ION | Illinois Online Network

Pedagogy and Learning


Learning contracts connect educational needs to individual student needs. This bridge is useful when there is diversity in learner needs and interests in a class. A learning contract is an agreement, written by the learner, that details what will be learned, how the learning will be accomplished, the period of time involved, and the specific evaluation criteria to be used in judging the completion of the learning. Learning contracts help the educator and learner share the responsibility for learning.

Contract learning can bring about many practical benefits, including deeper involvement of the learner in the learning activities which they themselves have been involved in planning. Once a learner passes through the stage of confusion and anxiety associated with developing a contract, he/she will get excited about carrying out their own plans. Another benefit of utilizing contract learning is an increase of accountability, since the learning contract provides more functional and validated evidence of the learning outcomes. The contract also provides a means for the learner to receive continuous feedback regarding progress toward accomplishing learning objectives.

Learning contracts can be extremely effective in the online environment. Because physically meeting with the class to discuss learning goals, objectives, and expectations does not happen online, instructors must be very clear and concise in what they expect from the learner. Likewise, learners must also be clear about what they expect from the instructor. A learning contract is a negotiated learning goals and outcomes document. Provide learning contract examples on a web page for the student to use. Encourage students to brainstorm ideas for learning contracts with their online peers as well as negotiate the final contract with the instructor through email or online conferencing.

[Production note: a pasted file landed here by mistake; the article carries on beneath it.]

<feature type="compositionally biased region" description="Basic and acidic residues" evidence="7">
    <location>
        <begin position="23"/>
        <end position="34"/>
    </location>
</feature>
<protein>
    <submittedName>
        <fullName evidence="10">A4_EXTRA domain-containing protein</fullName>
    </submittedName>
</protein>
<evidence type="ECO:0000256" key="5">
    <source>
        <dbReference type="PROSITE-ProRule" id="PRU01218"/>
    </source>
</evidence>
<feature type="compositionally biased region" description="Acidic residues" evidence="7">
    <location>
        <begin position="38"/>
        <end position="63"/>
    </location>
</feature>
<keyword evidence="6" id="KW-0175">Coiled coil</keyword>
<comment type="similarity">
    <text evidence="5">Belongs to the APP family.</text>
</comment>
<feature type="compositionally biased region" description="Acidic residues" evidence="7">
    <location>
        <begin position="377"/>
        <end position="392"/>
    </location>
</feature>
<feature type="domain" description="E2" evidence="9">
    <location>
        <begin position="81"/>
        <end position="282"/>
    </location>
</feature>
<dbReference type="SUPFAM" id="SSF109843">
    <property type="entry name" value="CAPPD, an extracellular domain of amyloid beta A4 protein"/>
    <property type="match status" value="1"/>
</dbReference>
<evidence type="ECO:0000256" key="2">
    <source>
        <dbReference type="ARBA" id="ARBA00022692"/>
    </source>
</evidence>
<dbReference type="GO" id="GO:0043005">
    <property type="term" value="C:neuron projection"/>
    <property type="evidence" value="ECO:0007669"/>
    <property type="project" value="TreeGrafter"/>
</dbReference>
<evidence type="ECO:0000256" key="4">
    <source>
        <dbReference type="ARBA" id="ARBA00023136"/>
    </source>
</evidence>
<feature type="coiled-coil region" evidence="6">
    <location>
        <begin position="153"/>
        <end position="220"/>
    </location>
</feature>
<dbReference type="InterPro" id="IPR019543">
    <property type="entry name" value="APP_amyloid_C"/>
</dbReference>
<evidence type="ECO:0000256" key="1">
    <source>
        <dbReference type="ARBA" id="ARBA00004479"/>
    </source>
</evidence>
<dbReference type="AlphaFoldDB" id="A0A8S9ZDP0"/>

The lecture is one of the most frequently used instructional methods. It assumes the educator is the expert. Lecture is an efficient way of disseminating information. Most educators agree that the purpose of lectures is to lay foundations as the student works through the subject. Good lecturers know their students and develop their lectures according to the students' needs. Most importantly, lectures are most effective when used in combination with other instructional strategies. 

Place lecture notes, with links to related resources and other Web sites embedded in them, on a web page for the learners to review. Package notes together and either link for download, distribute through the bookstore, or send via snail mail. Present lectures via audio or video over the Internet. Online lectures should be shorter and more to the point than lectures in live classrooms which often extend far beyond the attention span of the audience. Break a long presentation into shorter segments if needed. Short lectures provide enough information to serve as a basis for further reading, research, or other learning activities. Another obvious advantage of online lectures is that they are readily available for students to revisit as needed.


Most adult learners favor discussion as an instructional strategy because it is interactive and encourages participatory learning. Discussion encourages learners to analyze alternative ways of thinking and acting. Through this, learners explore their own experiences to become better critical thinkers. The discussion is often the heart of an online course.

The Internet offers several modes for discussion including mailing lists (listservs), course management system (CMS) discussion forums, and social media, which are asynchronous communication. Synchronous (real time) communication includes web-conferencing, chat rooms or text-based virtual reality environments. Massive, Open, Online, Courses (MOOCs) illustrate the limits to which online discussion can go.